The twenty-plus point blowout surprised almost all observers of the race between Audra Strickland and Linda Parks, and speculation has begun on the cause of the rout.
What did the polls say before the race started?
The first question to ask is: was Strickland doomed from the start, or did something happen during the campaign that cost her victory?
Back in January, before Strickland officially entered the race, a poll was paid for by Strickland allies that seemed to indicate the termed out assemblywoman would be competitive. However, the Ventura County Star labeled it a push poll, indicating that it would artificially make Strickland appear to be more competitive with Parks.
The Ventura County Deputy Sheriffs' Association, a Parks ally, polled in February and showed that voters had a "toxic" level of negative views about Strickland just before she launched her campaign. Marc O'Hara, who owns the company that conducted the poll said Linda Parks had the much easier path to victory and estimated that if the election were held in February, Parks would get 52 percent of the vote.
His poll showed that 58.5 percent of registered voters had a positive opinion of Parks compared to Strickland's 45.6 percent.
The final vote tally was 61 percent for Parks and 38 percent for Strickland. After seeing the results of the poll, Dr. Herb Gooch said:
"If I were running Audra Strickland's campaign, I'd be worried," he said. "She's got a lot of work to do. ... In order to win, she's got to not only project herself on the positives, but she's got to build up Parks' negatives, which should tell you it's not going to be a very pleasant campaign."
Gooch considered the O'Hara poll a "rough estimate" of the attitudes of the voters of the 2nd District. Were voters turned off that Strickland flirted with running for three different offices? Did they disapprove that she would have to move into the district to be eligible to run? Did they not like her performance in the Assembly? The poll can't provide those answers.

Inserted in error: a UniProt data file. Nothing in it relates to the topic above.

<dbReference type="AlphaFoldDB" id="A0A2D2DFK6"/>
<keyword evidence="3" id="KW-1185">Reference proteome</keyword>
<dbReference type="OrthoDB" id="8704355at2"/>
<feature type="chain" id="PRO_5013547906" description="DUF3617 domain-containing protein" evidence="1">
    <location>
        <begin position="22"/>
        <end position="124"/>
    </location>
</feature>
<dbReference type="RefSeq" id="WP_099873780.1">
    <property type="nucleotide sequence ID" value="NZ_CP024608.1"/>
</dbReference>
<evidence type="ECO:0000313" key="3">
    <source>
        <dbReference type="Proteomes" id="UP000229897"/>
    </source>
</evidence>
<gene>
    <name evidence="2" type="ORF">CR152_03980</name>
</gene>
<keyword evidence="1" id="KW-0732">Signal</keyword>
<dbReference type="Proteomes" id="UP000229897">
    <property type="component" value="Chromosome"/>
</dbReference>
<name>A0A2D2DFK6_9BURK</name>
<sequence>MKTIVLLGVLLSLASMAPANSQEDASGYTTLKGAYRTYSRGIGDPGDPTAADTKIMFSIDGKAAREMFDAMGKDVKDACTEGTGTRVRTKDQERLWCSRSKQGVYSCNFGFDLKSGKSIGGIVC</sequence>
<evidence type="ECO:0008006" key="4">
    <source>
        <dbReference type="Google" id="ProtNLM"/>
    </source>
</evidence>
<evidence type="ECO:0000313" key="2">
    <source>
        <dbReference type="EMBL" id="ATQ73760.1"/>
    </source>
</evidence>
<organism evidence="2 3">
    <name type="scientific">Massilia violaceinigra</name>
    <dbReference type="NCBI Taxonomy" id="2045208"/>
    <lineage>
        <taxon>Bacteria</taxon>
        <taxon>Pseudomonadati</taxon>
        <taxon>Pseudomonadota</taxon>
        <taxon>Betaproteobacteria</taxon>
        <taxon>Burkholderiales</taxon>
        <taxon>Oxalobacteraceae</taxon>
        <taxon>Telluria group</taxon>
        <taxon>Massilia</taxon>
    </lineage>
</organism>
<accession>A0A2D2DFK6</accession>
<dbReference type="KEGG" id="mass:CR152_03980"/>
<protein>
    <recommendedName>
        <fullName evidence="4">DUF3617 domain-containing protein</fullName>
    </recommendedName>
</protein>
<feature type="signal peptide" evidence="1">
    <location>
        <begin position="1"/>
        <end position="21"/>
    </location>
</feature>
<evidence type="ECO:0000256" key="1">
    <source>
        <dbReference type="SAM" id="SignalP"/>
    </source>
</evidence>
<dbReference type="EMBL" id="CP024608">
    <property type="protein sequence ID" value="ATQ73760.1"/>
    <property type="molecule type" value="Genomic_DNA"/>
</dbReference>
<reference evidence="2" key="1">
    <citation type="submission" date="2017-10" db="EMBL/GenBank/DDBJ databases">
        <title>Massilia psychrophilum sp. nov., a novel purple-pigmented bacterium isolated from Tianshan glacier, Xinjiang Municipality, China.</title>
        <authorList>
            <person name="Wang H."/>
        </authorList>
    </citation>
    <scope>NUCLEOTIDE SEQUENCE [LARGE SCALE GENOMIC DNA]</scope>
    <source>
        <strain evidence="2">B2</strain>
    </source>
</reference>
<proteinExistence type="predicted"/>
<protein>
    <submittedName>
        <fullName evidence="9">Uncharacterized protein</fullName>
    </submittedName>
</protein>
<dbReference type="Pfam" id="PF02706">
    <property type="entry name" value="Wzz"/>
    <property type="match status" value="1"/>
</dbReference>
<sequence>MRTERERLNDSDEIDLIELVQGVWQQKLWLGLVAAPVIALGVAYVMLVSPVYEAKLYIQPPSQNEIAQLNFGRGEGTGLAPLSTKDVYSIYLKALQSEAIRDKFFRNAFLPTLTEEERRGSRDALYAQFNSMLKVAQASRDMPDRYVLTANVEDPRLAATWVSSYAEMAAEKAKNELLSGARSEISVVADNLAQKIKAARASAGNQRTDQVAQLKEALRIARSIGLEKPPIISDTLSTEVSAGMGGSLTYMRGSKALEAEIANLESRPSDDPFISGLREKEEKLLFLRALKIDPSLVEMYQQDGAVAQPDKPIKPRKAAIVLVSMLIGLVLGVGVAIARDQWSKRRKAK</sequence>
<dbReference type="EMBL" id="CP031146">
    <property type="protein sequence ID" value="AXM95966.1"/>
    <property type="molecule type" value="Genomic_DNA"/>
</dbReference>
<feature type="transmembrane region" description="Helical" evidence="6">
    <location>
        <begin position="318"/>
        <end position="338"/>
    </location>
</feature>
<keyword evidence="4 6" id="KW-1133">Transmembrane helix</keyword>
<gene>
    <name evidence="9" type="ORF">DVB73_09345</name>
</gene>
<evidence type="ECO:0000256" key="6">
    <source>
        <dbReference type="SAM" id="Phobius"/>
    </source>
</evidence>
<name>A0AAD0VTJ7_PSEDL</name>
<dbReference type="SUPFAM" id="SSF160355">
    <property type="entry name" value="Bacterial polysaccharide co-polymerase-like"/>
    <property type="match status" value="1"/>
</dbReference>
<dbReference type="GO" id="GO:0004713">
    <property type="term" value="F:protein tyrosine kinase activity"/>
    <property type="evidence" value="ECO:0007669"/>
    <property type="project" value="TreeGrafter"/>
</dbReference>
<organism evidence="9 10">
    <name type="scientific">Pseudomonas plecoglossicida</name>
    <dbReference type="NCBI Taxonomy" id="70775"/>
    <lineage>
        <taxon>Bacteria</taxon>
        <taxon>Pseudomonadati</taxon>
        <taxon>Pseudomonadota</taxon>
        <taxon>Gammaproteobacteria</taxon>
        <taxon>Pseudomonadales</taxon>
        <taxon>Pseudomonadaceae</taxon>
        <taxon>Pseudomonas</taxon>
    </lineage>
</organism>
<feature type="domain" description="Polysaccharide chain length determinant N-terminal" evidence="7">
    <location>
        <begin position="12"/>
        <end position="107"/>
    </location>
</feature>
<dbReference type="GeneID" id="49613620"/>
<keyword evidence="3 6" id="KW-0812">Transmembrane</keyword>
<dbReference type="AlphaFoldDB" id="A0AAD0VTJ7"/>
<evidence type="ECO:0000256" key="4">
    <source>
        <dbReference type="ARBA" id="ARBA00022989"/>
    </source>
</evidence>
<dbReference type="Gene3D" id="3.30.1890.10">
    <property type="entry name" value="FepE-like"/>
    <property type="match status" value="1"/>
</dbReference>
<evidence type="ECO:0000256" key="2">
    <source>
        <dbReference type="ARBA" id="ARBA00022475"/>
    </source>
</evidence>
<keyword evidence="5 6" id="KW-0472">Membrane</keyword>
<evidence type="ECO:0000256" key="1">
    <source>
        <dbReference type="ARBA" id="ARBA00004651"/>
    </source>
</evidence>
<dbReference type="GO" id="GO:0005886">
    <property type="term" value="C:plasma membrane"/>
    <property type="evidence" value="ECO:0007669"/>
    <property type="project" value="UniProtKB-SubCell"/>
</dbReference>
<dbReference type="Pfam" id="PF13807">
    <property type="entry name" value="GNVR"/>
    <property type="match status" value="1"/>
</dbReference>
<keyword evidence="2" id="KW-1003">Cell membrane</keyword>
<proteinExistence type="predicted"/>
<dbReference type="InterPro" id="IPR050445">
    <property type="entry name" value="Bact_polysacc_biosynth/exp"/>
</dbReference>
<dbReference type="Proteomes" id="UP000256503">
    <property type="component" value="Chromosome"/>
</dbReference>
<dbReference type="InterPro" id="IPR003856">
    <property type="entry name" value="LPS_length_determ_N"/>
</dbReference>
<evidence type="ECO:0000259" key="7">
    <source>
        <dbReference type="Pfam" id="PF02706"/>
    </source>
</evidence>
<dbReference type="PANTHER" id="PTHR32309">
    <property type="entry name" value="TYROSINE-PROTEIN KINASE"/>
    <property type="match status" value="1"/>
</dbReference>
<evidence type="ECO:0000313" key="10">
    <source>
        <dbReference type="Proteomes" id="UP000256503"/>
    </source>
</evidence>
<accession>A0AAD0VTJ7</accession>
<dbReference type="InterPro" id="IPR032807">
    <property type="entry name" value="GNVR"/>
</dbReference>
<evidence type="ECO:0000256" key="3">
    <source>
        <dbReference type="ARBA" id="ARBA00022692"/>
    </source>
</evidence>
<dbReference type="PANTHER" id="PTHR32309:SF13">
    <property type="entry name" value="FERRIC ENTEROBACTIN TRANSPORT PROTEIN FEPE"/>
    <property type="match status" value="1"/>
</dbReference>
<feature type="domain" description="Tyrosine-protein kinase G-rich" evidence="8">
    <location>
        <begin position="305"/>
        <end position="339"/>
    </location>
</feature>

If the poll--and we should be wary of both polls as they were paid for by people with interests in the race--indicated a close race in February where Parks would have started off with 52 percent of the vote, and she ultimately won with 61 percent of the vote, we must assume that something happened during the campaign to widen the gap.
What happened during the race?
Two of the main characteristics about the campaign were that it was expensive and contentious. There were numerous attack mailers, debate standoffs, allegations of carpetbagging, and allegations of campaign finance violations. Both sides engaged in each of those, but--assuming Strickland and Parks started off about even, as the above section would attest--voters sided with Parks convincingly. Why?
It seems voters associated Strickland more with each of those points of contention above. Her supporters did spend much more money on negative mailers. The Star opined:
In response, voters expressed disgust at the sheer volume of the mailers, the harsh negativity and the apparent high cost. Many complained that hundreds of thousands of dollars were being squandered in a bid to replace one Republican with another -- in a nonpartisan office -- instead of spending those resources in key partisan races.
Mrs. Parks even turned the withering negativity to her own advantage. She issued mailers identifying contributors to the opposition, and suggested that the onslaught was evidence that special interests aimed to defeat her. It is overly simplistic to say that voters re-elected Mrs. Parks to repudiate negative politicking. But if that was only a part of it, we approve.
When the Star endorsed Parks, one of the main reasons they gave was that Strickland didn't come off well by backing out of a debate and by agreeing to a subsequent debate where the objectivity of the moderator was called into question.
Another theory is not that voters rejected negativism, but that the mailers' messages didn't strike a chord.
"So much of the negatives were also generalized. If you are going to attack people, you better make it local," Dr. Gooch said.